(12) South Florida 58, (5) Temple 44, 
Given the Bulls' offensive outburst against California on Wednesday -- their 1.10 points per possession was easily their highest figure in a month and a half -- it wouldn't have been a shock to see their performance regress to more normal levels in this game. And it did (and then some) ...for a half: USF would score just 15 points on 24 possessions out of the gate as the Bulls made just three field goals despite 12 offensive rebounds. (Yes, you read that right. This game was on pace for 48 possessions at halftime of a 19-15 contest. Even Dick Bennett cringes at the thought of that.) Then, suddenly, the Bulls rediscovered the magic in the locker room. Victor Rudd and Anthony Collins combined for 27 of USF's 45 points as the defense continued to completely shut down the opponent. Temple's 0.77 points per trip was the lowest of the season for the Owls, who didn't shoot well (38.1 effective FG percentage), turned it over too much (on 23 percent of their possessions) and rebounded just 21 percent of their own copious misses. If the Stan Heath reclamation project isn't complete at this point, it's darn close.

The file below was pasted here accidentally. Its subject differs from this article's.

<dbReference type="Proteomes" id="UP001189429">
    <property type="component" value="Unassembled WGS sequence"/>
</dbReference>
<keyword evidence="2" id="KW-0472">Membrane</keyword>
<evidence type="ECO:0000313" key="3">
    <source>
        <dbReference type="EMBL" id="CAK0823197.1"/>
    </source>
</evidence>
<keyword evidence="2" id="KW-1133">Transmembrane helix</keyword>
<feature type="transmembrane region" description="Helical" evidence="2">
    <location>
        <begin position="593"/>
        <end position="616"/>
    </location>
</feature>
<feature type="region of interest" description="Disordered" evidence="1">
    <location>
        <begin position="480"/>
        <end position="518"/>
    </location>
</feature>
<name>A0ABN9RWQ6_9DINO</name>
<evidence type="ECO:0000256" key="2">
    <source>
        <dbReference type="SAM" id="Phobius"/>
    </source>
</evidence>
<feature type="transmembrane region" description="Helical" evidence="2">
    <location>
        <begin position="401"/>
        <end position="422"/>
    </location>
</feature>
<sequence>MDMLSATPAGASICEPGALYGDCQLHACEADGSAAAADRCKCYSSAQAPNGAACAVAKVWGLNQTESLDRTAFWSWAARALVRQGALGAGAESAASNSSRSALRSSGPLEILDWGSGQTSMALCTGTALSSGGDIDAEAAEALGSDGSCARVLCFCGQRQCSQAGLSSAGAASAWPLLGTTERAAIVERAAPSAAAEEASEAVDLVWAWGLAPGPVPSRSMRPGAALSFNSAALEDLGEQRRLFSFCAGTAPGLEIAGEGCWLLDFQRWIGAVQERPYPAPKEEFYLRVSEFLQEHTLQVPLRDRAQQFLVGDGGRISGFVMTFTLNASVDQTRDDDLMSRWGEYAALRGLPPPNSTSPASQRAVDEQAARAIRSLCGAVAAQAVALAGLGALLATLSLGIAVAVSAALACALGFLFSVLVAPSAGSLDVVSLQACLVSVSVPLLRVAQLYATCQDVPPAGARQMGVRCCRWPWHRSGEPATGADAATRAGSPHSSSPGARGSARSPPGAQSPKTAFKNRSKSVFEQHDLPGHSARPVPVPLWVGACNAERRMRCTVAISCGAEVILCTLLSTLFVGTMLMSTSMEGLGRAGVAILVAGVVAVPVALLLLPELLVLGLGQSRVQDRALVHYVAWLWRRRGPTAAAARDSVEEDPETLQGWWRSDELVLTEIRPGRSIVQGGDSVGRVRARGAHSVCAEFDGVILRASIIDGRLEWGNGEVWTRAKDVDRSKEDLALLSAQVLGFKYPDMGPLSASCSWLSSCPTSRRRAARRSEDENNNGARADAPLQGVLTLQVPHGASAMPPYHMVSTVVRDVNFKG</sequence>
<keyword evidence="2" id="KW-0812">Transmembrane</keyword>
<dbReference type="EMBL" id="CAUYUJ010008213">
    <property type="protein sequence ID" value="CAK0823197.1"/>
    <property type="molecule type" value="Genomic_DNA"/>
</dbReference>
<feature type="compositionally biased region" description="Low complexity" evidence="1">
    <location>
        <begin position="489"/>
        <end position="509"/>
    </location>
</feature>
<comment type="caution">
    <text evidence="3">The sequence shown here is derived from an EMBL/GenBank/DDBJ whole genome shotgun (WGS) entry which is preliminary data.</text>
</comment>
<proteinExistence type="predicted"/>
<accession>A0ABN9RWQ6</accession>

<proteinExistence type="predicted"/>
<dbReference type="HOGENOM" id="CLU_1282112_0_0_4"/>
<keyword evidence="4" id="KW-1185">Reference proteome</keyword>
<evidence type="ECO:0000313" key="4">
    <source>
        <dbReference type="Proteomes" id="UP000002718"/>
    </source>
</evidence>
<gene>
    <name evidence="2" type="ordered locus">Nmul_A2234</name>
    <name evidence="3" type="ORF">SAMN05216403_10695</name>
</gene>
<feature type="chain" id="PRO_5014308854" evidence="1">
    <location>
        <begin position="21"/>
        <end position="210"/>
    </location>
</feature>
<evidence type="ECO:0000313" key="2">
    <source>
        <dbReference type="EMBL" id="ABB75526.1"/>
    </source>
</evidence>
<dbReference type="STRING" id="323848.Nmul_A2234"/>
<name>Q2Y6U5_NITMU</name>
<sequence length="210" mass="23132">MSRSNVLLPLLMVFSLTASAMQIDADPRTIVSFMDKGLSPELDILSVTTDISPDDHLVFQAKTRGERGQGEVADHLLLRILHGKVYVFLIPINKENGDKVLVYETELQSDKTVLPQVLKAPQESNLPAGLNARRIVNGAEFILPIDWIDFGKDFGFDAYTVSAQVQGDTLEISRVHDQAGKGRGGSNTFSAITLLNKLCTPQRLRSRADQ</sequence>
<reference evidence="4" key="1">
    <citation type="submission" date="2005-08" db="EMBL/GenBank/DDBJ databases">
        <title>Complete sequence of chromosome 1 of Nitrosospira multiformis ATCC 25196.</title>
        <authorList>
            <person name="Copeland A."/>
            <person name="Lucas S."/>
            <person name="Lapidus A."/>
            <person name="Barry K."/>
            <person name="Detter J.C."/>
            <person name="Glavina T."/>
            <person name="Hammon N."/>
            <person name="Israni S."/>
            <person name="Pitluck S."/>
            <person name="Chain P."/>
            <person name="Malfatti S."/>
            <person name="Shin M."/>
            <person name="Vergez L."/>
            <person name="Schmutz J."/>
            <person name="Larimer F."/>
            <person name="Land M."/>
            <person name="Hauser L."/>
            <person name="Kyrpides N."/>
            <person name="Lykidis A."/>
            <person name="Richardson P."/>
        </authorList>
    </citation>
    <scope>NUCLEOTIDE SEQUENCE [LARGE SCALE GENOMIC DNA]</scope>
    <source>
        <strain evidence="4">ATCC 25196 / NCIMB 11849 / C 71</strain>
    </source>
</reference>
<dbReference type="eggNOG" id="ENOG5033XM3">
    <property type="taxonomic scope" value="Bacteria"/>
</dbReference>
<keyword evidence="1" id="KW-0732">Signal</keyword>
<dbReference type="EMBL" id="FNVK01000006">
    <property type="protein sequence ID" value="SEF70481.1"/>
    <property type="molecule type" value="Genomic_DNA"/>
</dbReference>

(2) Kansas 65, (15) Detroit 50 
Don't let the final margin fool you. Once the Jayhawks stretched the lead out to 25 points about seven minutes into the second half, this one was over. The final efficiency numbers don't look great -- one certainly would expect Kansas to put up better than 0.96 points per possession against a team who would have been expected to give up 1.01 to an average opponent. However, even as the Jayhawks built a brick house down the stretch, the defense remained stifling. Detroit mustered just nine points over the final nine minutes. When a pair of two seeds are unceremoniously shown the door earlier in the day, style points seem to matter a lot less.
Jeff Nusser is the Editor of CougCenter and a regular contributor to Basketball Prospectus. Follow him on Twitter at @NussCoug.